Saturday, June 2, 2007

The Corporate Welfare State

Last year, the US government handed out over $92 billion to politically favored corporations, according to Stephen Slivinski at the Cato Institute. This money didn't buy anything. It was a handout disguised by the use of the word "investment." It's more accurately called corporate welfare.

Frankly, this is the kind of thing that gives capitalism a bad name. The image of businessmen lining up in Washington with their hands out does not inspire great confidence in either business or the men themselves.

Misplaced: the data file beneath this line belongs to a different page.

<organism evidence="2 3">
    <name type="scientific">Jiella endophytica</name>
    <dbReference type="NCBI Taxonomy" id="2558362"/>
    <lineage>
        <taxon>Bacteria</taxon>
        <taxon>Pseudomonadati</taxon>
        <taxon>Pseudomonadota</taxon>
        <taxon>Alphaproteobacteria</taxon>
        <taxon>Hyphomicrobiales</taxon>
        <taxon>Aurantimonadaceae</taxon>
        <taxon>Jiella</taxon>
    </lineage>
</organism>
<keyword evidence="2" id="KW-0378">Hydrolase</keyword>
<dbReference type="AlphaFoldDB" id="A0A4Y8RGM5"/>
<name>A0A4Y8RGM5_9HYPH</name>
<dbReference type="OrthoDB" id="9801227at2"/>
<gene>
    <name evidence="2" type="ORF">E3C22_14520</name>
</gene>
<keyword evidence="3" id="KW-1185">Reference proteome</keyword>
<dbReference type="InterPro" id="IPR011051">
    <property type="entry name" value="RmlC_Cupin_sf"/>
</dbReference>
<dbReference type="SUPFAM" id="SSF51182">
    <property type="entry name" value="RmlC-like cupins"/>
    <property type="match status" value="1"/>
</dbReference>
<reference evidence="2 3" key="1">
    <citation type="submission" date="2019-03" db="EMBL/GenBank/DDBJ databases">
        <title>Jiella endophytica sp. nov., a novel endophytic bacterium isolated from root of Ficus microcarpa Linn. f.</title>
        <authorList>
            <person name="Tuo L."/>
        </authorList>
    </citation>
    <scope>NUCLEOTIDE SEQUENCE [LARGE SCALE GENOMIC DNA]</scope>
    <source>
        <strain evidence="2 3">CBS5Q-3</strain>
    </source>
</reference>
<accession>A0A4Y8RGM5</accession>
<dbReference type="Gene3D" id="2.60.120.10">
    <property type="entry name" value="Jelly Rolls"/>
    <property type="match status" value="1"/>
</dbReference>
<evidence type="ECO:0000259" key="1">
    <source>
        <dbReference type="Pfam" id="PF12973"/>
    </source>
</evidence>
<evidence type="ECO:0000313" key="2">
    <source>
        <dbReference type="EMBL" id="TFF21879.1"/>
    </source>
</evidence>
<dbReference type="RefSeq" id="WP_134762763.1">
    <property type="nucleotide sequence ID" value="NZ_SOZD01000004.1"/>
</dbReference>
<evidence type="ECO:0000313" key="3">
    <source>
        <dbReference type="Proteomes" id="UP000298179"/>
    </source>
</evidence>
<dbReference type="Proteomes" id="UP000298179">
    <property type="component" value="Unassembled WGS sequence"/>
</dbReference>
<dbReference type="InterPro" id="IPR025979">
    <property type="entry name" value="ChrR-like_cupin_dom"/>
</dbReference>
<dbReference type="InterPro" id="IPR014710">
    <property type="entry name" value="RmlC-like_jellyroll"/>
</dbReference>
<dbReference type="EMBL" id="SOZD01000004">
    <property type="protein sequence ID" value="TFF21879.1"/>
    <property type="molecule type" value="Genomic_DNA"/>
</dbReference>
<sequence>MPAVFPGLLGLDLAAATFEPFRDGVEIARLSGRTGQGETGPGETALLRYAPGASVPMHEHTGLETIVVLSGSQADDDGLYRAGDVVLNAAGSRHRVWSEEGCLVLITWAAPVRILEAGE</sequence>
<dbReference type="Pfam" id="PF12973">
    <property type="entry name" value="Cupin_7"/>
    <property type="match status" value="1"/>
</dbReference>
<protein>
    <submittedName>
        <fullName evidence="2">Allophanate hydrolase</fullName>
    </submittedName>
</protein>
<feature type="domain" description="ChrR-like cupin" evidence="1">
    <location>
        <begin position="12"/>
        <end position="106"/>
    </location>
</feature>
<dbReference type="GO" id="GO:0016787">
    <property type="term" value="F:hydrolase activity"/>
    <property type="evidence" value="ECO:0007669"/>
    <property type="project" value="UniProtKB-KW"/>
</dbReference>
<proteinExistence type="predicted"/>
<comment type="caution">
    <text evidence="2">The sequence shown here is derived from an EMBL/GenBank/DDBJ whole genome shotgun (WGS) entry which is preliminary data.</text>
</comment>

The usual arguments in favor of corporate welfare are:
1. Some businesses need help because of market failures.
2. Government can pick winners.

The track record of government success in "correcting market failure" is pretty poor. Sometimes, a business fails because it is simply the wrong business with the wrong management at the wrong time. To call that kind of failure a market failure is a cop-out. To hand that kind of business a big check from the taxpayer is nuts.

The track record of government picking winners is even worse. If government was really just as good as venture capital at picking winners, we wouldn't be using Google today, we'd be using Googleski -- invented in the USSR, a country that tried harder to pick winners than any other.

Check out Stephen Slivinski in this podcast.

Image property of Walter O. LeCroy

No comments: